On March 22, the Brazilian Government deployed [pt] 60 forces of the police and army to the lands of the Munduruku indigenous people, at the Tapajós river basin. Activists and bloggers believe that the mission is to ensure the realization of studies of impact of the construction of yet another hydroelectric plant. “Munduruku's carbon credits” have been bought by international private investors, A Pública reported [pt].
Several Venezuelan cartoonists, journalists, writers and artists have been the target of a series of threats through Twitter, telephone and text messages, according to news portal Noticias 24. They began after a number of anonymous users spread the victims’ personal contact information, said the Press and Society Institute in Venezuela (Ipys in Spanish).
Bolivian activists are on alert [es] and writing a collaborative proposal [es] on the new Book and Reading Act [es] in the Plurinational Legislative Asemply (Parliament). The bill seeks to encourage the production and reading of texts of various kinds in the country; however, the bill passed by the Lower Chamber excludes Copyleft and instructs the absolute use of Copyright.
Popular Internet video meme the Harlem Shake [en] has hit Tokyo. A verison organized by a Latino under the pseudonym Saw was filmed on March 17, 2013 in Shibuya, the heart of Japan's youth culture, and the video was uploaded on YouTube a few days later. Portal Mie [pt], an online portal that serves Portuguese-speaking foreigners in Japan, has more details [pt] .
1) the protection of indigenous territory;
2) indigenous self-government;
3) the self-development of indigenous communities on the basis of equilibrium and harmony;
4) free, prior and informed consent as a condition for developments on indigenous land; and
5) the ‘institutional redesign’ of the state in its relations with indigenous peoples.
Colombian indigenous organizations have presented five new development goals in response to the Millennium Declaration. Read more about these goals in a post by Robin Llewellyn at Intercontinental Cry.
How do Cubans feel about the new pope? Iván's File Cabinet gives us an idea.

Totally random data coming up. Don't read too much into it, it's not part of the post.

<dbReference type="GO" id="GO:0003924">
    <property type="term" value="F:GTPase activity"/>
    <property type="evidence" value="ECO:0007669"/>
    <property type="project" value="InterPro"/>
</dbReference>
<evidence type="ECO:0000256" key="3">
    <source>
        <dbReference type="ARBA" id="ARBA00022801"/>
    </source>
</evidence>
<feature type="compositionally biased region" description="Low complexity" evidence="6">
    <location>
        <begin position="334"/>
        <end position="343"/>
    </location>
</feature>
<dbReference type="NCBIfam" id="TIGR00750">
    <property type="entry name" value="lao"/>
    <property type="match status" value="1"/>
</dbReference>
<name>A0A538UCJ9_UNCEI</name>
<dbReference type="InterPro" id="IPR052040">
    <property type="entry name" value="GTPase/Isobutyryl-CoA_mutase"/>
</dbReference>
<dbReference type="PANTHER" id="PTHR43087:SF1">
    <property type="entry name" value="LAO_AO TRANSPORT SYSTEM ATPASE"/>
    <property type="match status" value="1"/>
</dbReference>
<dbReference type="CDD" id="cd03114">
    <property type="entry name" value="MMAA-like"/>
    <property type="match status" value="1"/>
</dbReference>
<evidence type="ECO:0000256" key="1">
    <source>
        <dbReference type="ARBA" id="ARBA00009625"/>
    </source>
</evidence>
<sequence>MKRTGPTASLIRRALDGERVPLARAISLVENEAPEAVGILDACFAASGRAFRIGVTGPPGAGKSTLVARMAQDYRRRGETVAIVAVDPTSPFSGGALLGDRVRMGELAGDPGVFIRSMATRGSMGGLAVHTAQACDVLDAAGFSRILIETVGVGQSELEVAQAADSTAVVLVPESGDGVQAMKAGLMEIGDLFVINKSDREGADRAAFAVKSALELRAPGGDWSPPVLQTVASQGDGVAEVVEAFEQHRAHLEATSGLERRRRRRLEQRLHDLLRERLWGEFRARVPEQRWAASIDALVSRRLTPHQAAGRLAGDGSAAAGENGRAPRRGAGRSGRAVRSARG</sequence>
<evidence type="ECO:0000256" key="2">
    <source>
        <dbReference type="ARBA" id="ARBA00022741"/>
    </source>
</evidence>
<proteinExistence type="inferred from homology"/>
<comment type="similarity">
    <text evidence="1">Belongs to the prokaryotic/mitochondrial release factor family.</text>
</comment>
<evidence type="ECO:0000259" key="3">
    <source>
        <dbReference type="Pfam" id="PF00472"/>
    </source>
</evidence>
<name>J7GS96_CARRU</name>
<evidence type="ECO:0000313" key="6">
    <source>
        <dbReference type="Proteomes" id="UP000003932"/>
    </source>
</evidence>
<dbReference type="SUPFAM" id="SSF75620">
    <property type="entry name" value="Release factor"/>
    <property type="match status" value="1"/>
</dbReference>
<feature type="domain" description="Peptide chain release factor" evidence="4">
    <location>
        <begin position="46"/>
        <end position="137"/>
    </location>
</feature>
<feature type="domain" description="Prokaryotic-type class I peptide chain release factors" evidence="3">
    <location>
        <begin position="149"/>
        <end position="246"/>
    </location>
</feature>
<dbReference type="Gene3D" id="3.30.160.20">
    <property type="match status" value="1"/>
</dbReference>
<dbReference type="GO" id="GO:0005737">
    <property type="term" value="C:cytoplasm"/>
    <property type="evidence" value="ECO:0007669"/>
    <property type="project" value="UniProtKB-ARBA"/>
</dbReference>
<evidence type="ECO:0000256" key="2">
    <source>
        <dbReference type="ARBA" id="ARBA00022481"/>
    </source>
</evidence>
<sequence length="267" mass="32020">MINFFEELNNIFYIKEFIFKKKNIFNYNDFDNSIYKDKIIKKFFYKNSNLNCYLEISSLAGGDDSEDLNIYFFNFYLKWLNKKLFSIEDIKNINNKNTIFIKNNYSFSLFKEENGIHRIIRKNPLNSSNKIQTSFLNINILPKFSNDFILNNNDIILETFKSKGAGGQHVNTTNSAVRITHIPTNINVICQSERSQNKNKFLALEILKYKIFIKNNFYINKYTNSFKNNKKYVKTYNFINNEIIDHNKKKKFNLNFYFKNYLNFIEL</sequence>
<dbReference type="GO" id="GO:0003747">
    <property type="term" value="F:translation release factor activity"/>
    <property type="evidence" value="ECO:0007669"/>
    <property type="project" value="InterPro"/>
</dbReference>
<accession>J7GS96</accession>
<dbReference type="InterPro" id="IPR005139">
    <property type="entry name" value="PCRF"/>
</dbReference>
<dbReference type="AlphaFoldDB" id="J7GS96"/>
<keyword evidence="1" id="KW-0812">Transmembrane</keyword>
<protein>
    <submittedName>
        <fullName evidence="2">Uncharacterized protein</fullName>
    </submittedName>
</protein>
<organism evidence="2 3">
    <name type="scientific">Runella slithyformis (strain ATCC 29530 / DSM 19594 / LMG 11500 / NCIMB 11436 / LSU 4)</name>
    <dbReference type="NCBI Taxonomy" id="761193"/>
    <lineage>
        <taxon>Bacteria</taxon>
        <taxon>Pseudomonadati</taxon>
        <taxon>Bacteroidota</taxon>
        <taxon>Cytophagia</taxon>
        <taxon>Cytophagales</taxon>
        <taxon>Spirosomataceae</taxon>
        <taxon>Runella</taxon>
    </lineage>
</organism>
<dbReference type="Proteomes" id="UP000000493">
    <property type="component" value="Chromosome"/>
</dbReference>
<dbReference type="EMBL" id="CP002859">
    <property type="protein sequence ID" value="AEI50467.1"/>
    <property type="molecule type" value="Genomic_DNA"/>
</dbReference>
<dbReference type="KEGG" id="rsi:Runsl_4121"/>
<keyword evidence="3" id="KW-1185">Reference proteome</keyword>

Documentary photographer James Rodriguez shares a photo essay with “images from the first day of the historic trial against former de facto dictator Efraín Ríos Montt and former Intelligence Director José Mauricio Rodriguez Sanchez. Ríos Montt and Rodriguez Sanchez are charged with Genocide and crimes against humanity during the civil war in Guatemala (1960-1996) against the Ixil Mayan people”.
Rios Montt's lawyer and others believe that the trial is a “political lynching” [...] It doesn't matter if the guerrilas were going to turn “Guatemala into another Cuba;” the rape, torture, starvation and murder of civilians who might or might not have supported the guerrillas is just indefensible. But Rios Montt now has the opportunity to defend his actions and those of the officers who carried out orders on his and the state's behalf.
Even though the first official results of Sunday's recall referendum have not been published, exit poll results [es] indicate that mayor Susana Villarán will not be revoked. According to Ipsos Apoyo the ‘No’ received 52.6% of the votes and the ‘Yes’ 47.4%. Datum reports that the ‘No’ got 53.2% of the votes, while the ‘Yes’ got 46.8%. According to CPI, the ‘No’ got 54% and the ‘Yes’ got 46%. The National Office of Electoral Processes (ONPE) is expected to issue [es] results with 40-50% of the votes processed on Monday morning, and results with 100% of the votes processed will be published in the afternoon.
Blogging the Revolution: Caracas Chronicles and the Hugo Chávez Era brings together the best of our work from the last ten years: 150 posts that stand the test of time.
Francisco Toro and Juan Cristobal Nagel of the blog Caracas Chronicles have published a book that promises to bring together “most of what you need for a sophisticated, nuanced understanding of Venezuela in the Chávez era.” The book can be purchased as an e-Book or a paperback.